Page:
It's unfortunate that everyone now calls the tax increase part of the well-labeled "fiscal cliff," the fiscal cliff being an intersection of large tax increases from current levels and Pentagon spending cuts. the Bush tax cuts.
That part is unfortunate because about 30 per cent of the population hates the name Bush, whatever merits there are in any particular policy measure associated with that President.
As to the tax cuts in question, it is also unfortunate that because of budgetary scoring rules and what amounts to philosophical differences over the impact of tax cuts on government revenue, the original changes in tax rates by the Bush Administration had a cliffhanger element built into them by lapsing after ten years.
Thus, once that ten year period lapsed, every year at the end of the year we have the same debate over the dreaded "Bush" tax rates, although he's now long goine, which often have about as much to do with how one reacts to Bush as to the merits or demerits of said rates.
On the flip side of that, because the lapse of rates conjoined to the cuts in spending in the Pentagon would be truly large negative macroeconomic shock, there is an incentive even in an election year to avoid another economically harmful six months of speculation over the future of tax rates and military spending that is in the title of the post: the Simpson-Bowles commission appointed, by President Obama in 2010.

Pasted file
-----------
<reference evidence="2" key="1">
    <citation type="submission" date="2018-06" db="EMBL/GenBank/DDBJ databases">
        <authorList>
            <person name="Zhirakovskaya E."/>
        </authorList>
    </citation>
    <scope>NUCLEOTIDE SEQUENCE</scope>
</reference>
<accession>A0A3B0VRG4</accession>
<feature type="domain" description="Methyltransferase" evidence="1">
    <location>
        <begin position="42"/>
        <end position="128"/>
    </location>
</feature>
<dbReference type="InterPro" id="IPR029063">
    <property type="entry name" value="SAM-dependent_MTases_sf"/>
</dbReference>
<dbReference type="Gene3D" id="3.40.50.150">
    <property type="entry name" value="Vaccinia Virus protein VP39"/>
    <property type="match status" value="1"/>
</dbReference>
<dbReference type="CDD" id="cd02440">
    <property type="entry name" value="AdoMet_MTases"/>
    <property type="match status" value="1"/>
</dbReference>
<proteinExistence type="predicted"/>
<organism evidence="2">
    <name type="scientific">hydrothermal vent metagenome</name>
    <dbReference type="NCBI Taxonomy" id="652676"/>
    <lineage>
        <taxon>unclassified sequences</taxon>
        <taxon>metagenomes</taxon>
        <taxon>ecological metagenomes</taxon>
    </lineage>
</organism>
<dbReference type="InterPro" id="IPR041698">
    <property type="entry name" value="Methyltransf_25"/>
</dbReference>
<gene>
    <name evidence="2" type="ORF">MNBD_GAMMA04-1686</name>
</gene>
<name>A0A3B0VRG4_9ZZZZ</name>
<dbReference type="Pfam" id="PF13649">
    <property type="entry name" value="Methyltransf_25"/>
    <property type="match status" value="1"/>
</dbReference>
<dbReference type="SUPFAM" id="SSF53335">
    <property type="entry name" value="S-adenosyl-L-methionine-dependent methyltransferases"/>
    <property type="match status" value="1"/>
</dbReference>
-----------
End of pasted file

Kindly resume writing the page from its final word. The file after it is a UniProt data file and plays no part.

In essence, the results of the Commission were to compromise certain basic prinicples of taxation, maintaining progressivity in rates for obvious political reasons as to Democrats, while extending the tax base in order to have the government distort economic decisions less solely because of reasons of tax avoidance as to Republicans.
It's imperfect but reasonable, in which the alternative of smashing the economy out of some alleged principles and hoping putting the pieces together gets to be done by your side is unreasonable folly.
Since there is unlikely to be any budgetary plan that could be advanced in an election year that wouldn't be swamped by partisan envy as to who gets credit to save the day, given the statements of Speaker Boehner, it should be possible for the President and the Speaker to negotiate a deal on the basis of the original commission's report, since the President has the cover the bipartisan character of the report, as does the Speaker, and neither really has much incentive to leap off a fiscal cliff, and hope the net appears after the Presidential election.